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Hypoactive Sexual Desire Disorder Treatment Overview

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Care Plan


First steps to consider

  • See your primary care provider to get a diagnosis and treatment. It’s important to rule out any underlying conditions that may be contributing to hypoactive sexual desire disorder (HSDD). You may be referred to a specialist.
  • Your treatment will be based on the cause of the condition. It may include supplements, medication, individual and couples therapy, and lifestyle changes.
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All treatments for hypoactive sexual desire disorder
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When to see a healthcare provider

See a healthcare provider if you have symptoms of hypoactive sexual desire disorder. It can be a very upsetting and frustrating condition, so it’s important to get the right care. You may learn about other medical conditions you have that could be causing HSDD.

Getting diagnosed

  • Your primary care provider or ob/gyn can diagnose HSDD based on your symptoms, medical history, a physical and gynecological exam, and screenings like the Female Sexual Distress Scale. They may also discuss any medications you take that could be contributing to HSSD.
  • Your provider may order blood tests to check your hormone levels and rule out health conditions that affect sexual desire, like thyroid problems and diabetes.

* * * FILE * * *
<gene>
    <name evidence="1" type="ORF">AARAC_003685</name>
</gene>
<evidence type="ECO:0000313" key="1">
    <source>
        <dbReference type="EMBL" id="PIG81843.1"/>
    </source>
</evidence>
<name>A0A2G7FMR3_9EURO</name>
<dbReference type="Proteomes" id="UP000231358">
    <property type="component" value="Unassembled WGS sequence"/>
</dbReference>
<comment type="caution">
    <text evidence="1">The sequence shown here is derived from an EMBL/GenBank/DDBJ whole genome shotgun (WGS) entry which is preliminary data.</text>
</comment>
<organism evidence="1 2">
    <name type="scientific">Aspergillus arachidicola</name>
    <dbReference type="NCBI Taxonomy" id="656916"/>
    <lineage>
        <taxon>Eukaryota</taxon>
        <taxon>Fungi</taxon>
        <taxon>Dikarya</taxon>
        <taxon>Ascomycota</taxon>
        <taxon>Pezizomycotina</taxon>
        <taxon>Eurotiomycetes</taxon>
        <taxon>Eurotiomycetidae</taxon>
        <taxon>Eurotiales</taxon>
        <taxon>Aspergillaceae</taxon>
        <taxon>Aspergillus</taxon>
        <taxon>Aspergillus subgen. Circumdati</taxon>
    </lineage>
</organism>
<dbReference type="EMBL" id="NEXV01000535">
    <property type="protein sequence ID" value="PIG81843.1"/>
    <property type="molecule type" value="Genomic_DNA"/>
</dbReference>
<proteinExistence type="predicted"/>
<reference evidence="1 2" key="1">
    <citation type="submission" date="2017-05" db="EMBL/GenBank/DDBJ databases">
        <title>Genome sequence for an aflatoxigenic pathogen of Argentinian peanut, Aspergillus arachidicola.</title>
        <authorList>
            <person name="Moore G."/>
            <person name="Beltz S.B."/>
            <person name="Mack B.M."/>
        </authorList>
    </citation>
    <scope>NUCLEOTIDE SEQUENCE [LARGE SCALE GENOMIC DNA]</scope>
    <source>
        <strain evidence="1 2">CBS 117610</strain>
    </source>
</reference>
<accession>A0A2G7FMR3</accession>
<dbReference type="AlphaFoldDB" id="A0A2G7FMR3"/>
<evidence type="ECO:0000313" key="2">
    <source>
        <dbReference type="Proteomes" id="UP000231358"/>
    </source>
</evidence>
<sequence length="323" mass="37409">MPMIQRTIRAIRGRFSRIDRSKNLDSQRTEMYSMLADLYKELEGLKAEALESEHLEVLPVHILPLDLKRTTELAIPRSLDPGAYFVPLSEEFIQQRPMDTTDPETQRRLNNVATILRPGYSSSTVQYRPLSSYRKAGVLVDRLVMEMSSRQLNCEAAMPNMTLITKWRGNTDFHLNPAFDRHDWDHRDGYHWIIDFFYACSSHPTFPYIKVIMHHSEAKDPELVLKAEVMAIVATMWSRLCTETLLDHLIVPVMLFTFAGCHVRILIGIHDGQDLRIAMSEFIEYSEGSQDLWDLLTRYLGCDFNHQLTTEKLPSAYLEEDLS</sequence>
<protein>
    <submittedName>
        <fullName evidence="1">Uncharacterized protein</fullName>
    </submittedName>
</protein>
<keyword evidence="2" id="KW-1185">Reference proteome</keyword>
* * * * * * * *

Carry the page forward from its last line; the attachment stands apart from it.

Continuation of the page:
What to expect from your doctor visit

There are a few types of medications that may be prescribed for HSDD.

  • Flibanserin (Addyi) is approved for premenopausal women with HSDD. It increases the brain hormones involved in sexual excitement and decreases hormones that can lower sex drive.
  • Bremelanotide (Vyleesi) is also approved for HSDD in premenopausal women. Vyleesi is an injection you give yourself at least 45 minutes before having sex.
  • Hormones like androgens or testosterone are sometimes prescribed to perimenopausal or postmenopausal women.
  • The antidepressant bupropion (Wellbutrin) may be prescribed if you’re taking antidepressants that are interfering with sexual desire (like selective serotonin reuptake inhibitors). It acts similarly to flibanserin.

Other HSDD treatments may include:

  • Treating underlying medical issues or changing the type or dose of your medications
  • Individual or couples counseling
  • Pelvic floor physical therapy for any pelvic floor dysfunction that may be contributing to HSDD. Pelvic floor dysfunction is when you cannot relax and coordinate the muscle of the pelvis.

Types of providers for HSDD

  • A primary care provider can usually diagnose HSDD and suggest lifestyle changes. They can also make sure you are getting the right treatment for other medical issues and discuss any possible side effects from medication that could be causing low libido.
  • An ob/gyn can diagnose and treat HSDD. There are some ob/gyns that specialize in sexual disorders.
  • A couples therapist can help improve your relationship with your spouse.
  • A therapist, psychologist, or psychiatrist can help if HSDD is related to conditions like anxiety or depression.
  • Seeing a sex therapist may be recommended if HSDD is caused by sexual abuse, trauma, or shame.
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